Deborah’s sister, Janet Sussman Gartner, did not die at 25 like Jenny; she’d simply spurned the advances of her old high school classmate, Erich Segal, prompting him years later to write a love story using her as his muse.


Word Junkie meets Cisco Kid on Sunset Boulevard

I first came across the DVD of Candy, a film starring Heath Ledger, on the New Releases shelf at Blockbuster in the spring of 2007. A longtime fan of Ledger’s work, from 10 Things I Hate About You, a guilty pleasure I enjoyed in my teens, to his masterful performance in Brokeback Mountain, I eagerly flipped the DVD to read the film’s synopsis, then promptly put it back on the shelf.

Candy is a love story centered on the destructive relationship a couple has with their addiction to Heroin and each other.

It’s no secret that I’m not a fan of drug use, especially its glorification in pop culture. I’ve never so much as smoked a cigarette, a conscious choice I made many years ago. Watching the unraveling of a close family friend who struggled for years with crack addiction, I’ve seen what drugs do to a person, what addicts are capable of. Thankfully, I never needed to go there myself.

Also, I’d read Trainspotting in college in addition to viewing the film for a course I took on Scotland’s national identity. It wasn’t cute when Ewan McGregor shot up in that film, so I wasn’t keen on seeing Heath Ledger do the same in another film about descending into a life fueled by smack. That is, until now.

Last week I attended a literary event at the independent bookstore, Book Soup, located on the Sunset Strip in West Hollywood. Five writers whose pieces were included in the inaugural issue of slake, a Los Angeles-based literary magazine, were there to read their work. When Australian poet, novelist, screenwriter, and essayist Luke Davies began reading from his personal essay, The Cisco Kid, about his childhood obsession with America through its depiction on television and in B-movies, I could relate. I too was seduced by Hollywood. Captivated by his story, I wanted to hear more.

You can read the intro to his piece here:  http://slake.la/features/the-cisco-kid

Luke Davies is also the author of Candy, the novel on which the film is based. The book is a fictional account but it contains certain truths from Davies own experience during his years of heroin addiction. As I listened to his beautifully written story of longing for America – and a life more glamorous than his own experience growing up in Sydney – I wondered what had happened to that boy. What made him turn to drugs? And how did that chapter of his life finally end?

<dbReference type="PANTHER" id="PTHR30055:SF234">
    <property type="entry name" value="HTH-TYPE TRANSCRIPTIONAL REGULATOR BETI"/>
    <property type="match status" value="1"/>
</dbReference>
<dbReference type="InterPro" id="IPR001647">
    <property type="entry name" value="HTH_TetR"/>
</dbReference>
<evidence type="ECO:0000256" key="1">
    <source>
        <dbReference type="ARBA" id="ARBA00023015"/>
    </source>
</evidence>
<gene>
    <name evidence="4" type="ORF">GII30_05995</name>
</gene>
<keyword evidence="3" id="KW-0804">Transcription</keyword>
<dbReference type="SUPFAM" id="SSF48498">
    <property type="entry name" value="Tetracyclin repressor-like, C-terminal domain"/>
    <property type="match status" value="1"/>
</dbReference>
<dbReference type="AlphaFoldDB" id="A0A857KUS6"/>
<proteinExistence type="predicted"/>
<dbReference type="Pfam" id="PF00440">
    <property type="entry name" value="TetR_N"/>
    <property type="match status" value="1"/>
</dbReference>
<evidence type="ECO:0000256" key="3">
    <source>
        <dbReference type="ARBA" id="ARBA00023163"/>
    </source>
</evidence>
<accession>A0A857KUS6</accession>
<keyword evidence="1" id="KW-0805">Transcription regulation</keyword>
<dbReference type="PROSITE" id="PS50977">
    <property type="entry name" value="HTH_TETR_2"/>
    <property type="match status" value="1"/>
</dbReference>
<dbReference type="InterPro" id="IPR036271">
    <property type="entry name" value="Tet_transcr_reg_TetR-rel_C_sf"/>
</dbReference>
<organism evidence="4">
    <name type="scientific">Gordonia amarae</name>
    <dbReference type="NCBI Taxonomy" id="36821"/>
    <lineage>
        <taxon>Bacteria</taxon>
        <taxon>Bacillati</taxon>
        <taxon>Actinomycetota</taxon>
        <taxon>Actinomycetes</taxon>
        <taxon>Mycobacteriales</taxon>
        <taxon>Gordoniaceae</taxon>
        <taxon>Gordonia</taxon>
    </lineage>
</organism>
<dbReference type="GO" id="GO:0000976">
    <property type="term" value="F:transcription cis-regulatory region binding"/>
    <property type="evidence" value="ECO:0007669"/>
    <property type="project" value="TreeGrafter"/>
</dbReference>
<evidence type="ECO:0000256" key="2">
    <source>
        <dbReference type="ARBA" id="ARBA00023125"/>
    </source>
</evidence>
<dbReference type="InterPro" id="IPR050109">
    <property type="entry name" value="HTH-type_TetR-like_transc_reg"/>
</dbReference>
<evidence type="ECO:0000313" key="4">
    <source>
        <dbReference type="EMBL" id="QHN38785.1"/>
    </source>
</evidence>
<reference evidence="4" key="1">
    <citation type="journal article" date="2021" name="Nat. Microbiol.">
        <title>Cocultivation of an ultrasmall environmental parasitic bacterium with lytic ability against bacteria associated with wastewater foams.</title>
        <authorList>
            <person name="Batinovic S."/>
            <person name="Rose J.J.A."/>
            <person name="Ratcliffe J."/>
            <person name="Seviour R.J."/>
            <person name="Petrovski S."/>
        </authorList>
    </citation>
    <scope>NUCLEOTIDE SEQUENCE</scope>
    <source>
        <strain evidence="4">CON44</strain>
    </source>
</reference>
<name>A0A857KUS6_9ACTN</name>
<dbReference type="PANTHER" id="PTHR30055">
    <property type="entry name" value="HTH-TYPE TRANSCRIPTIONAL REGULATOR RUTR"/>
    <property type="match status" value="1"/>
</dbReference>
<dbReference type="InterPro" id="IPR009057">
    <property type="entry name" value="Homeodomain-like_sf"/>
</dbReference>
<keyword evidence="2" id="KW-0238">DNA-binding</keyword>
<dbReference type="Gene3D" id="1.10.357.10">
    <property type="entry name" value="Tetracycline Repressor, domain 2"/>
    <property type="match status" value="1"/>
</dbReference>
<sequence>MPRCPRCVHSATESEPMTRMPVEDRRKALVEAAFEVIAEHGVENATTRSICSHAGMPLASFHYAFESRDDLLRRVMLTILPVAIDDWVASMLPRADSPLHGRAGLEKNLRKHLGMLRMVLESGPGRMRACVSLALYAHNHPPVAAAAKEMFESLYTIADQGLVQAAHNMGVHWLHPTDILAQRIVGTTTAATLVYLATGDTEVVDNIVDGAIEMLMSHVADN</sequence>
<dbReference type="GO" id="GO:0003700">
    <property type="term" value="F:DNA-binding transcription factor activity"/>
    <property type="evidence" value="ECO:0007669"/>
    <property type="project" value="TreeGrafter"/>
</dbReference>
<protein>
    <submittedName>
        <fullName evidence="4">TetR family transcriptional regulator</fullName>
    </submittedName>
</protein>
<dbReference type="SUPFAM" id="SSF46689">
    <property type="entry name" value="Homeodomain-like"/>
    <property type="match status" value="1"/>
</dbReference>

After the reading, I introduced myself to Davies and we spoke briefly about writing, Los Angeles, and Reality TV. He was delightful and engaging and signed my copy of the magazine, “for Diana  best wishes  Luke Davies  Sunset Boulevard  9/8/10.” It tickles me that he noted the location where our lives happened to intersect. It is fitting that we should meet here in Los Angeles, the sprawling metropolis that called out to each of us as children, its beacon stretching East across the wide spans of America, reaching me in Philadelphia, and West across the Pacific Ocean to Sydney on Australia’s East Coast. Of course it would be here, where we’ve each taken up residence, that we should cross paths on the most iconic of streets.

Candy has now moved to the top of my Netflix DVD queue. I’m finally ready to view it with an open mind. I see now that it’s not really about heroin. It’s about life. Choices. Journey.

I’ve also stumbled across Luke’s blog; I found it after the cursory Google search of his name, which yielded first the Wikipedia bio, Amazon book listings, and YouTube clips of readings and interviews he’s given. In one blog entry dated November 2007, Davies describes his first Thanksgiving so brilliantly without giving way to cliché:

“When I got back from the rain trip it was Thanksgiving, my first ever first-hand experience of the ritual. It’s been fertile ground in films about dysfunctional families coming together to collectively sprinkle salt in wounds, but I was fortunate to be invited to a mellow lovefest, complete with Louisiana cooking.”

Yes, I will definitely read Candy. And Totem, his most recent collection of poetry. I am drawn to good writing, it inspires me, fuels me to keep going with my own work.